08 Nov Holograms in the fight for authentication
Dr Paul Dunn, chair of the International Hologram Manufacturers Association, considers the development in authentication and anti-counterfeiting holograms as the technology marks its 75th anniversary.
The hologram was invented in 1947 by the Hungarian/British engineer and physicist Dennis Gabor. Since then, it has emerged against a background of growing piracy, counterfeiting and diversion as one of the most successful overt anti-counterfeiting technologies available today, so critical in the fight to preserve brand integrity, consumer safety and corporate reputations.
Today, holograms are used as a highly effective anti-counterfeiting feature on more than half the world’s banknotes and fiscal stamps. They are also used for passport and ID document protection and over the years, have seen their role expand to protect the world’s largest software brands, automotive parts, pharmaceuticals, cosmetics and industrial goods against counterfeiters and organised crime.
Advances in production techniques and nano-technology based visual effects, make it difficult to accurately copy an authentic hologram. This has ensured its success – the hologram acts as an alarm bell, alerting authorities and law enforcement to the possibility that all is not what it seems and the product could be a counterfeit. In other words, the role of a hologram is not to prevent counterfeits – that would be impossible – but to act as an effective detection device, making it easier for the trained eye to distinguish the real thing from a fake. And, thereby, an effective deterrence.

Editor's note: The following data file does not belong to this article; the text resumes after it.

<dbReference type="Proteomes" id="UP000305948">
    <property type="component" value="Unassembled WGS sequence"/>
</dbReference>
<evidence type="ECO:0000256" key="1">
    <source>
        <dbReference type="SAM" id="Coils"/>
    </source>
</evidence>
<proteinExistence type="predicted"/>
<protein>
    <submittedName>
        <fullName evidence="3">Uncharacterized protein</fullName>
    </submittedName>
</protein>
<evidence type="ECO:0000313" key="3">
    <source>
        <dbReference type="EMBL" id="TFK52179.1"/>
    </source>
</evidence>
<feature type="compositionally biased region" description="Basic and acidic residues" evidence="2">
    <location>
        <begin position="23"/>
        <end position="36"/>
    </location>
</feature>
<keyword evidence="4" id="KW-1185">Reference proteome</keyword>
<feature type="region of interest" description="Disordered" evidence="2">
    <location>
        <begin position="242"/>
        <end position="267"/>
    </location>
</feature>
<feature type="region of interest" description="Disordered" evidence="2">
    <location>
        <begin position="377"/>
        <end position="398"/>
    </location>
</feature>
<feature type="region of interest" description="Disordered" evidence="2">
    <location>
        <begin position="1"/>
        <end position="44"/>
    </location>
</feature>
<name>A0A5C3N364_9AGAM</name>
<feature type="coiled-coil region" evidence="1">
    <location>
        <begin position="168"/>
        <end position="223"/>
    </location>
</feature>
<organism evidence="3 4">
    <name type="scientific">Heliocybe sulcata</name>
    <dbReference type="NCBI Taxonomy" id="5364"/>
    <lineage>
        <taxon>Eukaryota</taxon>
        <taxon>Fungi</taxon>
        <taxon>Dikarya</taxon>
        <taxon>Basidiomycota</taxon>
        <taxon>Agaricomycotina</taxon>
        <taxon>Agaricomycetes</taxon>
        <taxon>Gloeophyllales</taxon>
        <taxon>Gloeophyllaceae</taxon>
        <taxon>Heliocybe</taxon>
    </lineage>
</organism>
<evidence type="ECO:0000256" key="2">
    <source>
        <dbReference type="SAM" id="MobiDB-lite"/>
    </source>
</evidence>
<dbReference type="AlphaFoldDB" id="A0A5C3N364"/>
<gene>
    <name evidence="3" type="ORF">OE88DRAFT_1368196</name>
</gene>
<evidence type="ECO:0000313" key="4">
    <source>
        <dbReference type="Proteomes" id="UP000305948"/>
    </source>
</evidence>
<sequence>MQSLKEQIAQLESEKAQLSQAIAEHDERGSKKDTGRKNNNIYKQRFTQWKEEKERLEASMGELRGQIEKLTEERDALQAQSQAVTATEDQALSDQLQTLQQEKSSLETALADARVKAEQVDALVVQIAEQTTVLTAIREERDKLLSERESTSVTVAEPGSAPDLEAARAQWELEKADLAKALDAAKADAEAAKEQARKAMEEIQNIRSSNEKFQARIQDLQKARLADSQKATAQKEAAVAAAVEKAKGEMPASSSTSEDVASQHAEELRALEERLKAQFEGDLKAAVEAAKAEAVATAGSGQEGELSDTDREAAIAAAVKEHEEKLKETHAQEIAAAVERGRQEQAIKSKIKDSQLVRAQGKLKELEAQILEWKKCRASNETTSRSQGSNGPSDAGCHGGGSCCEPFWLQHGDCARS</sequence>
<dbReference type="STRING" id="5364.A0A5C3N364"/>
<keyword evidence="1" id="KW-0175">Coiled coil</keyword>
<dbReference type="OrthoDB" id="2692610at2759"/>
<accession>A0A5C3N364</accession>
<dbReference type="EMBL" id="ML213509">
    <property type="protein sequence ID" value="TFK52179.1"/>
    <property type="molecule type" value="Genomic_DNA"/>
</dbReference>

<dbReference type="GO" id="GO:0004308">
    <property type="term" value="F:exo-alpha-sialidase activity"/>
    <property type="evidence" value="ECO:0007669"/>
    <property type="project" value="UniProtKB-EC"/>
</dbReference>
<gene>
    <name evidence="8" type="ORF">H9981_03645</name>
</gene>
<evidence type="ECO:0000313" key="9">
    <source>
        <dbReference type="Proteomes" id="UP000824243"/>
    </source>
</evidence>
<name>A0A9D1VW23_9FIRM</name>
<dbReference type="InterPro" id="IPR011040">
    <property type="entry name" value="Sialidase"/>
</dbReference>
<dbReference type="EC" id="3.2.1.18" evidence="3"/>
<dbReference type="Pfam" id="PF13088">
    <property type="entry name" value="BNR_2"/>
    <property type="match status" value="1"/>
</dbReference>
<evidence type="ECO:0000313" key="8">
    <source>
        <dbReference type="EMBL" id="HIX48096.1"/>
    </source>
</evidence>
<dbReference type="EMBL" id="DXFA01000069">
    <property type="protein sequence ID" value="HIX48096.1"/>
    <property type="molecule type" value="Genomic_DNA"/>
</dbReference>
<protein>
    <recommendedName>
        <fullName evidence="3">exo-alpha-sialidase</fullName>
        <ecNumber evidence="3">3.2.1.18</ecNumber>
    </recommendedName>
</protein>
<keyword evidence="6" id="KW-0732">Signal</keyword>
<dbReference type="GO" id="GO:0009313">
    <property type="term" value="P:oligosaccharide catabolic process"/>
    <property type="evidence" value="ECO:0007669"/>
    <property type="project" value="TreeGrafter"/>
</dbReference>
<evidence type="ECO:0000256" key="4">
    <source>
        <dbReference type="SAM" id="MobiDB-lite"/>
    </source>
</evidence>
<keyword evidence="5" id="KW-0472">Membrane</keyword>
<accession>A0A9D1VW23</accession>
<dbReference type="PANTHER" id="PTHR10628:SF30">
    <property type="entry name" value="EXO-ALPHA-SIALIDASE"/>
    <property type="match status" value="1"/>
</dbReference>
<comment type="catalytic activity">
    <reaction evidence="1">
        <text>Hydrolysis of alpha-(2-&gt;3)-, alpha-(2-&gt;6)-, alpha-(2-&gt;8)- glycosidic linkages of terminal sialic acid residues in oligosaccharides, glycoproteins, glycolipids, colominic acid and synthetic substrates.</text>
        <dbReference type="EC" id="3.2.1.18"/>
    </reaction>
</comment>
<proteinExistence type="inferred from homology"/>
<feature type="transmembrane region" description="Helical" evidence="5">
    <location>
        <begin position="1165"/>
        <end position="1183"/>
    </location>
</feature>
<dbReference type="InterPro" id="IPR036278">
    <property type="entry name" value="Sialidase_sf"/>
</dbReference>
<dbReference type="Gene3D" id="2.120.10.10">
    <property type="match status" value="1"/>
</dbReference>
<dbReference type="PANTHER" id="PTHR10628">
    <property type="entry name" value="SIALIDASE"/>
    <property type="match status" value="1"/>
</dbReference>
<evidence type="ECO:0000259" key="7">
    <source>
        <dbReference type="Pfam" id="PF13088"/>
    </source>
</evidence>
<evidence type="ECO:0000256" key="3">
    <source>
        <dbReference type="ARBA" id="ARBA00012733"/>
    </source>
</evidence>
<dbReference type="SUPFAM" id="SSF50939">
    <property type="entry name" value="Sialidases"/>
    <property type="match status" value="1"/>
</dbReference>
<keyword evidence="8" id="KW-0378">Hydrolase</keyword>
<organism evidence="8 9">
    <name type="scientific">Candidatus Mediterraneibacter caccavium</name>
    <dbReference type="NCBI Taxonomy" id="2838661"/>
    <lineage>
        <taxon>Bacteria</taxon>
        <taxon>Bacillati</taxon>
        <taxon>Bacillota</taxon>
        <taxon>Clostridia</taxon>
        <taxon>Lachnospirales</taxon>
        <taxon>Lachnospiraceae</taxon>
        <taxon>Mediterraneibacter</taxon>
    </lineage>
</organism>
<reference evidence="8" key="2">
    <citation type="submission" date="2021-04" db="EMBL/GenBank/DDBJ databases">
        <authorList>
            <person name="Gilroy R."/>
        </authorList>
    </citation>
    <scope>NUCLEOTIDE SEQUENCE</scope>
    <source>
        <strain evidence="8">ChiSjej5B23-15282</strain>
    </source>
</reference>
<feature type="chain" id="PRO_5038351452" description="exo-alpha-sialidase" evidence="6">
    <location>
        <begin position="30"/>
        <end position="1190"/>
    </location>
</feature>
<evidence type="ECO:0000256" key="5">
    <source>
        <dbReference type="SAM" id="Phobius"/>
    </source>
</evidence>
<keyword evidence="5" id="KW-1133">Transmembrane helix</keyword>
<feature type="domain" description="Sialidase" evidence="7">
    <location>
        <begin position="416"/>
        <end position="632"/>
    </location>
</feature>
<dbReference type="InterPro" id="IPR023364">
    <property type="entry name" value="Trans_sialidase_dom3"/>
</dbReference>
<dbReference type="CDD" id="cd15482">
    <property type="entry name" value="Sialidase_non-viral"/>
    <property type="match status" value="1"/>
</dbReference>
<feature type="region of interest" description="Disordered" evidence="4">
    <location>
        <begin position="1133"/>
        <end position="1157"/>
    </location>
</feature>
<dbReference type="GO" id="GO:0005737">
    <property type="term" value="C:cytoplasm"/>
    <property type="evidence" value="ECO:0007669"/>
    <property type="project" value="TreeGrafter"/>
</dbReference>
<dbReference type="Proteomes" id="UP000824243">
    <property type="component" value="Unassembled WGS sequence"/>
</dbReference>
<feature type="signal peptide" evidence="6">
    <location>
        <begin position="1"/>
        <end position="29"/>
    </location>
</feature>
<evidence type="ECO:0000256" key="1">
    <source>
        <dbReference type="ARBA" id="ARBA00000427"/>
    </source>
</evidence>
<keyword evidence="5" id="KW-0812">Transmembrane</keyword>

A growing security tool
Continued threats, increased illicit trade and counterfeiting will continue to drive hologram growth, particularly for authentication purposes. Indeed, growth in security devices such as holograms appears “strong and potentially lucrative”, according to Smithers’ The Future of Anti-Counterfeiting, Brand Protection and Security Packaging to 2026 and other reports predict increasing incidences of global counterfeiting alongside heightened awareness of tracing technologies.
The inexorable rise in counterfeiting is a result of several factors: the globalisation of manufacture, industry and trade; extended supply chains; the growth of brands; inadequate enforcement; weak criminal penalties; the rise of the Internet as a conduit for counterfeit goods; and the advent of modern reprographic equipment that makes the reproduction of such brands – and in particular their packaging – so easy and lucrative.
However, despite the challenges, holography is responding and today we see its myriad deployment across the security industry. For example, governments and passport agencies continue to be impacted to the tune of billions of dollars each year in lost revenue by counterfeit documents and ID fraud. Recently, the problem has been exacerbated by the impact of covid, which has accelerated digital transformation in every industry, accompanied by a dramatic increase in fraud.
Providing innovative and sophisticated solutions for security documents requires not only a design that will make a document attractive; it also means enhancing the intrinsic security of that document. Secure document conception can be achieved for ID cards and passports by integrating security features with exclusive designs that highlight attack attempts and facilitate controls, for example, checking that an ID document matches the bearer.